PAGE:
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Left-wing unionist tactical voting for the Tories to stop indyref2 is madness. Here’s why.

It feels ridiculous to even stick a “here’s why” onto the end of that title. These things, you’d think, are so self-obvious they do not have to be explained, and in any election up until now, they would be. But unfortunately, I have literally no choice but to talk about this.

If you’re a Labour or Lib Dem or CPGB-ML supporter who is vehemently against independence, you, sitting squarely in the targeting computer of Ruth Davidson’s “NO TO A SECOND REFERENDUM” electoral laser cannon, will by now quite possibly have given a thought to voting Tory to Keep the SNP Out™, especially if you live in a rural area. In fact, Ruth Davidson has personally appealed to you to do so, and Ian Murray, Scottish Labour’s last remaining Westminster MP, has as well. Now I don’t expect you to listen to me much – full disclosure, I am an SNP member, and I am in favour of independence – but if you are thinking of gritting your teeth and voting Tory just to show us how much you don’t like us, please, please reconsider. You are asked to make a choice which is obviously vehemently wrong just to make a relatively shallow, meaningless statement: “no to a second independence referendum”, without considering the implications of voting Tory for yourself, your family, or your society.

Let’s look at objective reality here for a second. The Tory argument for why you – you, in this case, addresses left-wing and centre-left unionists – should vote for them is that under FPTP, they are the best-placed political force to keep the SNP out in most seats, especially in most rural seats and in Edinburgh. You should want to do this mainly because, they reason, you are a unionist, you are against independence, you want the SNP to be put back in their place. The question you should ask yourself even if you fully agree with these statements is: why does it matter?

The SNP is in power in the Scottish government, very narrowly short of a majority in the parliament, supported by another pro-independence party that fully backs indyref2. Your disdain for them, even if it is strong enough to bring you to vote Tory, even if it elects a raft of Tory MPs across Scotland, is meaningless: the split between unionist and nationalist, or more accurately anti-independence and pro-independence voters, in Scotland is very close and one way or the other we have to admit to ourselves that whichever side has the advantage right now (a difficult question to answer in its own right) the numbers are very tight. To argue that, say, 50 SNP MPs instead of 56 and an additional say, 7 Tories instead of 1 – the intricacies of FPTP aside – undermines what mandate the Scottish government does have for indyref2 is at best a very weak suggestion. To put it in simple terms, it won’t go away even if you vote Tory. That’s simply a fact. The Scottish Government will not put down its plans for indyref2 on account of your being disgruntled.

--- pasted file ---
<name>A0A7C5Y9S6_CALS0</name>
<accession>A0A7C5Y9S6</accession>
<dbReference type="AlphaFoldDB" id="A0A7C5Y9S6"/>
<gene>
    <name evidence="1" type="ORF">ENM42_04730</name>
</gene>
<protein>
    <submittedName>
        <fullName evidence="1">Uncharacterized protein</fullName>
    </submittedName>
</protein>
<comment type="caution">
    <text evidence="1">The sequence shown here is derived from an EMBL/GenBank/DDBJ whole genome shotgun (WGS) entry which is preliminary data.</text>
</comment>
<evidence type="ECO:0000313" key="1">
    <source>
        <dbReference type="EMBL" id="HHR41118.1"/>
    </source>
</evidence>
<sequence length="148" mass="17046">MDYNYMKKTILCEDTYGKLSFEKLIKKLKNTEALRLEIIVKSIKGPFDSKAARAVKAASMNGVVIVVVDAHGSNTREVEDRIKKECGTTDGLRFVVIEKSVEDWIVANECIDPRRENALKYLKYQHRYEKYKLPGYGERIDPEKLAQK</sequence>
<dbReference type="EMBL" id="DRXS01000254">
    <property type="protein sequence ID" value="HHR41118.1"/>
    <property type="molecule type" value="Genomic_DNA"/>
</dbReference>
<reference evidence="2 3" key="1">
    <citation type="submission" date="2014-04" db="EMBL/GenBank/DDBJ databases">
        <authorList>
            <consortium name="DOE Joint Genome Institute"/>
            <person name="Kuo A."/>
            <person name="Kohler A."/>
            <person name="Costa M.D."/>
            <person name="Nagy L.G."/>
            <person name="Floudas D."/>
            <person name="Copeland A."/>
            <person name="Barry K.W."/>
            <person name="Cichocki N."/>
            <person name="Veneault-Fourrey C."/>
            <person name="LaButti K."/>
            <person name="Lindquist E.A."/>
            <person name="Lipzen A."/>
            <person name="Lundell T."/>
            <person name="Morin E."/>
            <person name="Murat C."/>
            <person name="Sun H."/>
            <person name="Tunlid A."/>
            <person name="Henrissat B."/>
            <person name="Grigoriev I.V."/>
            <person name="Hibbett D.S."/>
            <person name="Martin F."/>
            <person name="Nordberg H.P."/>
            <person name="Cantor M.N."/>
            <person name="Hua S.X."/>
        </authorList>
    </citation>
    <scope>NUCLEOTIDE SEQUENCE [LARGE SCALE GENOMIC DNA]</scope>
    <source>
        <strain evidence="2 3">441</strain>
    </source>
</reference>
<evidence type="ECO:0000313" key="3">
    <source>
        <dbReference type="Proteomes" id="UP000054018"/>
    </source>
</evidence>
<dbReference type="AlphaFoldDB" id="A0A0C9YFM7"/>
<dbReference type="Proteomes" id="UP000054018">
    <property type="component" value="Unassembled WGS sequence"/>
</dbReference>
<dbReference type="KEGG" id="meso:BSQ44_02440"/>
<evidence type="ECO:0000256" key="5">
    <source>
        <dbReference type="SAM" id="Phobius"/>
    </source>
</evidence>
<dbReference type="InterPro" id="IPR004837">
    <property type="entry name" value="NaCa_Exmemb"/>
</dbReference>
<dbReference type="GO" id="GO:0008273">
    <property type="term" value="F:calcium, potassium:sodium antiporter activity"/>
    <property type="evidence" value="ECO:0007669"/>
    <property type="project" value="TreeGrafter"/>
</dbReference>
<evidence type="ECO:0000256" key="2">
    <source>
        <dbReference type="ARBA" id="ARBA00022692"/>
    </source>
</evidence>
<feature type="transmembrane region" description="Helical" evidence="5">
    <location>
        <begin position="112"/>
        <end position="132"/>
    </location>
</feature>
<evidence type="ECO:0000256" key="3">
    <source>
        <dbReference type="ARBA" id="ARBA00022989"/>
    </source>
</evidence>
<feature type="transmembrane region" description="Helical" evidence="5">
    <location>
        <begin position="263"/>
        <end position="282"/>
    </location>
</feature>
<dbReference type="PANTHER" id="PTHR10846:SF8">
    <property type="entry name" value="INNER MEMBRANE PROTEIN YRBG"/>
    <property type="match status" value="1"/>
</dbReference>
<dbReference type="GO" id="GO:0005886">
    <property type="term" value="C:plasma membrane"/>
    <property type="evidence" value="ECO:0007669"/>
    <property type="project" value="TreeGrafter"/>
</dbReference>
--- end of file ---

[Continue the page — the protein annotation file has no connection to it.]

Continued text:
That aside, if you’re a Labour supporter, for you specifically voting for a Tory candidate is a form of not even cutting your nose off to spite your face, but of shooting yourself in the face to spite Nicola Sturgeon. Your hypothetical Tory MP, no matter how angry you feel at the SNP when you go to vote, will not back a Labour government, but a government formed of their own party (obviously). By voting Tory, you are literally handing political power to Theresa May, and a program of cuts, austerity and the hardest possible Brexit, because that’s how much you don’t want independence. If that’s really the choice you’re going to make, fine, but remember that you’re not just voting against indyref2, you’re also voting for an end to the triple lock on state pension, driving the NHS into the ground by depriving it of necessary staff born abroad, and a Brexit plan that yells arrogance in every possible direction, whose only concrete promise aside from meaningless soundbites like “no deal is better than a bad deal” was to turn the UK into a tax haven. You’re thinking of a vote for everything you detest just out of a dislike for Nicola Sturgeon. Obviously, the choice is ultimately up to you, but I feel it is absolutely necessary for you to rethink what you’re doing before you do it.

If all of that doesn’t make you change your mind, think about this: the SNP’s argument for calling a second independence referendum is that there is a Tory government in power that is pushing the hardest possible Brexit that would leave Scotland outside the EU single market and the four freedoms. Imagine, if you will, what would happen if there was a hung parliament, where the SNP would obviously vote for Jeremy Corbyn to become Prime Minister, where they would have the position, as kingmakers, to force the UK government into a soft, rather than hard, Brexit.

I’m not saying that a vote for the SNP is actually your best bet to stop indyref2, but all I’m saying is: such a scenario definitely throws a wrench in our argument. And in such a scenario the Scottish Government might well rethink whether they want indyref2 so soon.

Dovydas Kuliesas

CORBYNITES FOR SNP

In recent elections, pro-indy Scottish Socialists may have hesitantly voted SNP to take us further towards independence. But Corbyn’s radical manifesto has brought a challenge to the SNP to justify to these people why they should vote for them again on June 8th.

Corbyn has included a number of policies that would be attractive. But for pro-indy Socialists, the best option is to vote SNP.

Scottish Labour is not Corbyn’s Labour. Only 20 of the Labour candidates in Scotland are known Corbynites. We can’t be fooled into thinking SLAB have changed. I’ve often said that most of the Corbynites in Scotland are in the SNP. For many SNP members, independence is the route to a Socialist Scotland that just isn’t realistic in the long term while we stay in the UK.